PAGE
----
Anne, classical singing, and Google Translate

I Google-translate old Italian arias and not-quite-as-old German lieder.

For the past 8 years I’ve been taking lessons in classical singing. Part of being able to perform a song is to first ‘get inside’ it – understand what kind of message is involved and what the emotion and atmosphere surrounding it are like. Since the songs are often in languages I know only a little (German) or not at all (old Italian), I’ve found it helpful to start the process by putting the lyrics into Google Translate and translating them.

aria lyrics

When we start work with a new song, my teacher often plays the melody for me and sometimes also tells me a little bit about what it’s about. After that I try to find out more. First I check to see if I can find some kind of translation. Many of the songs have been used in teaching classical singing for a long time, so once in a while there is some kind of translation online. However, they can be surprisingly hard to find.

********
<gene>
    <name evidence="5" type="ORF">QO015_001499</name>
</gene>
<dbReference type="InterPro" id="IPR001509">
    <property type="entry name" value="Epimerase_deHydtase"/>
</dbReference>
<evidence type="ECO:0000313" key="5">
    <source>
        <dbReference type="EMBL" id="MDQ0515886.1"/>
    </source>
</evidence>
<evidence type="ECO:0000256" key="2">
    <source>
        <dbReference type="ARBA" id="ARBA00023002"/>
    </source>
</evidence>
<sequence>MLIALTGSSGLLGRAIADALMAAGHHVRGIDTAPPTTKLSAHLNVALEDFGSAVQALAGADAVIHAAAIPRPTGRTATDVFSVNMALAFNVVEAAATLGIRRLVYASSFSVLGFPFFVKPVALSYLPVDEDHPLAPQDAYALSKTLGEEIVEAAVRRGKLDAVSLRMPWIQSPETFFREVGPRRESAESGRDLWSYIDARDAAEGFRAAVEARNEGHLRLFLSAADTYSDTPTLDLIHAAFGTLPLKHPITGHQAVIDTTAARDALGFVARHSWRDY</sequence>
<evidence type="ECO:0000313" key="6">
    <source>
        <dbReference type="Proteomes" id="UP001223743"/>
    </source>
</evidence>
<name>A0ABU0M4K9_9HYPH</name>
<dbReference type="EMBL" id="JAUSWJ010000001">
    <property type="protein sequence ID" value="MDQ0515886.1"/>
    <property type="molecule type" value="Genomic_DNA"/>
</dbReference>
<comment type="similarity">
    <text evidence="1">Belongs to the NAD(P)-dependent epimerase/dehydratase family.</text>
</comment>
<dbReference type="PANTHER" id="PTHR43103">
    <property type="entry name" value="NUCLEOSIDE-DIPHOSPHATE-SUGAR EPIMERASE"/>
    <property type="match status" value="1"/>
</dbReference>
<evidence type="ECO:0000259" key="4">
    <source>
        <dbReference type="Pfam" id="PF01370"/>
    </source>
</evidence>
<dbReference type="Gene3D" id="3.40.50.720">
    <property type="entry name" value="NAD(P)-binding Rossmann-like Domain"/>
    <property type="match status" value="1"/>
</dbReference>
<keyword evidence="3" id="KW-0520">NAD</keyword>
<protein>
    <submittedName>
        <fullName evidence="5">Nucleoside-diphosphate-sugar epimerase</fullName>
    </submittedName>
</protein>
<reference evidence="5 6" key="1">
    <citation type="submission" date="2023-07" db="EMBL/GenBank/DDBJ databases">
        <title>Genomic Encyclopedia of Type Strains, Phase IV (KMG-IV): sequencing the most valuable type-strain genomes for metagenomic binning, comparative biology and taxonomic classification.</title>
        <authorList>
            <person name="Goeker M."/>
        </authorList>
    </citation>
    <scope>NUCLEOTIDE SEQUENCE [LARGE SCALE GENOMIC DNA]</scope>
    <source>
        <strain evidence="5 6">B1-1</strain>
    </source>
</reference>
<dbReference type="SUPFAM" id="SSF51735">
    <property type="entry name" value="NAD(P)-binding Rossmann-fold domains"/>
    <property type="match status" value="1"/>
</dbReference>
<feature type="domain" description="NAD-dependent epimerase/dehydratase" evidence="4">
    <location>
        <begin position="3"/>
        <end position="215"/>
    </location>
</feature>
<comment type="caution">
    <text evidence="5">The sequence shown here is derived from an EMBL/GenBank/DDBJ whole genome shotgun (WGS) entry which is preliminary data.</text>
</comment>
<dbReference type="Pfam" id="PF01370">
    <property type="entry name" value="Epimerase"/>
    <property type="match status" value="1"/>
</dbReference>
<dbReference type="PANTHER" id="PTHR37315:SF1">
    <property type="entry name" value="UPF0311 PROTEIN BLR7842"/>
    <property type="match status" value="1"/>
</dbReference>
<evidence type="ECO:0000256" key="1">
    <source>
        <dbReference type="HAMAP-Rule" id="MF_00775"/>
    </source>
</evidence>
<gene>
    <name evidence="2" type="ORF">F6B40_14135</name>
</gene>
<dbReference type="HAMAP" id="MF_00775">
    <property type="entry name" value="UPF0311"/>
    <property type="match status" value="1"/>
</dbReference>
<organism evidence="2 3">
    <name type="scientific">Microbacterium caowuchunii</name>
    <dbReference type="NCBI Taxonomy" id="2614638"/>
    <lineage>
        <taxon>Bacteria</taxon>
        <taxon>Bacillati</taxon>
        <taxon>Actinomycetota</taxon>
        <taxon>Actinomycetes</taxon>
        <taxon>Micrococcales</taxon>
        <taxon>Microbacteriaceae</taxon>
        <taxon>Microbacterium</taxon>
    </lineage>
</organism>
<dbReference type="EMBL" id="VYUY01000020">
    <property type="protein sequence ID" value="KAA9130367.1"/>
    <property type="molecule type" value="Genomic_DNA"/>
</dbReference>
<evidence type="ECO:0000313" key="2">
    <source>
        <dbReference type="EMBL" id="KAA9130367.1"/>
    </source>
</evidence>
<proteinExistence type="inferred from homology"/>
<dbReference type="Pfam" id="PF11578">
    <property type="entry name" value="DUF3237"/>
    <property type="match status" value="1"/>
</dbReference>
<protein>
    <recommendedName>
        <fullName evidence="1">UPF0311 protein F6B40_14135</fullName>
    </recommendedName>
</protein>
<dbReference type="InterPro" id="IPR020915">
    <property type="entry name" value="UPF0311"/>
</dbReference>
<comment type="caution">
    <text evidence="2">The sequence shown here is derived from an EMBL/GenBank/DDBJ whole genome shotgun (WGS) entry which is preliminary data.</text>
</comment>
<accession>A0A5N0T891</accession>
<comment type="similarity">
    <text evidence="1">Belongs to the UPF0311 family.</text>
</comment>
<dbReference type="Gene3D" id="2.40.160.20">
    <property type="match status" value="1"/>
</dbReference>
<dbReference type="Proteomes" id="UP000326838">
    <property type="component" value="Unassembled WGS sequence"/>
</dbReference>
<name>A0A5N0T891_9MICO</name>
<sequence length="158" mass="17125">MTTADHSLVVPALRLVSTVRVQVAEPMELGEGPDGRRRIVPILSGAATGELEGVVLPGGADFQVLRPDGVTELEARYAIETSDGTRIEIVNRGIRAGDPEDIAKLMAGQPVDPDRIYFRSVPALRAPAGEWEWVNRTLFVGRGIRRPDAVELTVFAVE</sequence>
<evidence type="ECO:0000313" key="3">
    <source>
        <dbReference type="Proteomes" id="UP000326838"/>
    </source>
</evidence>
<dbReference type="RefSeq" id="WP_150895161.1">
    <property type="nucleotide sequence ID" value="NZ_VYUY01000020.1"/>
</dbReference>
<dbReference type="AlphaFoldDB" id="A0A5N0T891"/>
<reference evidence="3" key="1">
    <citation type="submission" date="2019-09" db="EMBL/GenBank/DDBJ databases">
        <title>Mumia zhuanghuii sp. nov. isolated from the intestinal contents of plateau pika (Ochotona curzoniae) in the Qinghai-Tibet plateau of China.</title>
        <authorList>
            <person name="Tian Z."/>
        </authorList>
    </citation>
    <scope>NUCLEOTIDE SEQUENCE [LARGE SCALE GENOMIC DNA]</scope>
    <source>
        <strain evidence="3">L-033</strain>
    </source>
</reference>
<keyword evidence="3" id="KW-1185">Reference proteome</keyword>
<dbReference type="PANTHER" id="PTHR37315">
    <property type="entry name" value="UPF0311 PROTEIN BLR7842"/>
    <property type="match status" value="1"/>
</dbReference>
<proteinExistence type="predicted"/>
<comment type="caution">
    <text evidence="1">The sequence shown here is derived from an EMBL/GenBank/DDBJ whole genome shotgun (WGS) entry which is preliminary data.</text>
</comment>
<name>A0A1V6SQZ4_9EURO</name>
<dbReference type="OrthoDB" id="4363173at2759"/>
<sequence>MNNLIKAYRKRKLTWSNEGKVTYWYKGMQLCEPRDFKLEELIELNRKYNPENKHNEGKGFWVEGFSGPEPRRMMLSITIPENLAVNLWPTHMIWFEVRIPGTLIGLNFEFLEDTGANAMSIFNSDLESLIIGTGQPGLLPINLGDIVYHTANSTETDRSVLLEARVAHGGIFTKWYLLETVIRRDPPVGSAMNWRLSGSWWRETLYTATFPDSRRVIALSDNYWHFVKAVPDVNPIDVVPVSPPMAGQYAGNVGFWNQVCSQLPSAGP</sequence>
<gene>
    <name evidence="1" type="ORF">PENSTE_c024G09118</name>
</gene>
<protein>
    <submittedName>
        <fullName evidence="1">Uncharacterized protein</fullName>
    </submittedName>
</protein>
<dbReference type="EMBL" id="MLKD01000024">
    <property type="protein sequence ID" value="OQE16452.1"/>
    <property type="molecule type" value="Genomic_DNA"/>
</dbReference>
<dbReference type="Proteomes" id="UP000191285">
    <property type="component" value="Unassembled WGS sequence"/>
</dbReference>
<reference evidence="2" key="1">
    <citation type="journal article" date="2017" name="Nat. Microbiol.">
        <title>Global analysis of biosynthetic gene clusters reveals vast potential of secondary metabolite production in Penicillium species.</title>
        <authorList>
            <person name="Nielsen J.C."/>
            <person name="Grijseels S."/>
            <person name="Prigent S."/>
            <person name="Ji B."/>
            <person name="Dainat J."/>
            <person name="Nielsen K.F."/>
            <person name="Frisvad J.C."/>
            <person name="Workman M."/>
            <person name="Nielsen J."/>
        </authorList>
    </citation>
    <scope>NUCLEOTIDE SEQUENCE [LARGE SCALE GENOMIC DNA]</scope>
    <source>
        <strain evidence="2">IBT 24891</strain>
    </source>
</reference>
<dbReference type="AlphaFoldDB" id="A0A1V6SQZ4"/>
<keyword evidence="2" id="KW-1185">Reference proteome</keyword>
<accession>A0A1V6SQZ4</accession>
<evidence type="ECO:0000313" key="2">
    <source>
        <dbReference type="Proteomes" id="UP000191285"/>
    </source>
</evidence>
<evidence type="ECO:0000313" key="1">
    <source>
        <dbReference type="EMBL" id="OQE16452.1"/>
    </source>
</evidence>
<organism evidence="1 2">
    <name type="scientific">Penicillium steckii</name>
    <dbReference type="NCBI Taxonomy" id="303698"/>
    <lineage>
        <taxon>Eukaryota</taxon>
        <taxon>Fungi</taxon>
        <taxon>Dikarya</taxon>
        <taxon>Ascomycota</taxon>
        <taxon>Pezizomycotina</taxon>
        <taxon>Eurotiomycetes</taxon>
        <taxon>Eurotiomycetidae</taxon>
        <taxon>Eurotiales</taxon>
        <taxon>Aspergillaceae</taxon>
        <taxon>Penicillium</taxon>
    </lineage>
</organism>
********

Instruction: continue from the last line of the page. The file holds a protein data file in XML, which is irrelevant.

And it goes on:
At first I tried looking up everything word-by-word in a dictionary, but that was slow and not that successful. You would have to know the modern equivalents of words in an old language to be able to look them up, and I couldn’t do that. When I put the whole thing into Google Translate, there were words here and there that didn’t get translated, but I still got a general idea of what it was saying.

I’ve used this method since then with new songs. If I can capture some key words – maybe a word is repeated throughout the song, or it’s emphasized somehow or used at a high point in the melody – and get an understanding of those, that is a good start, even if I don’t get a full understanding of the entire song.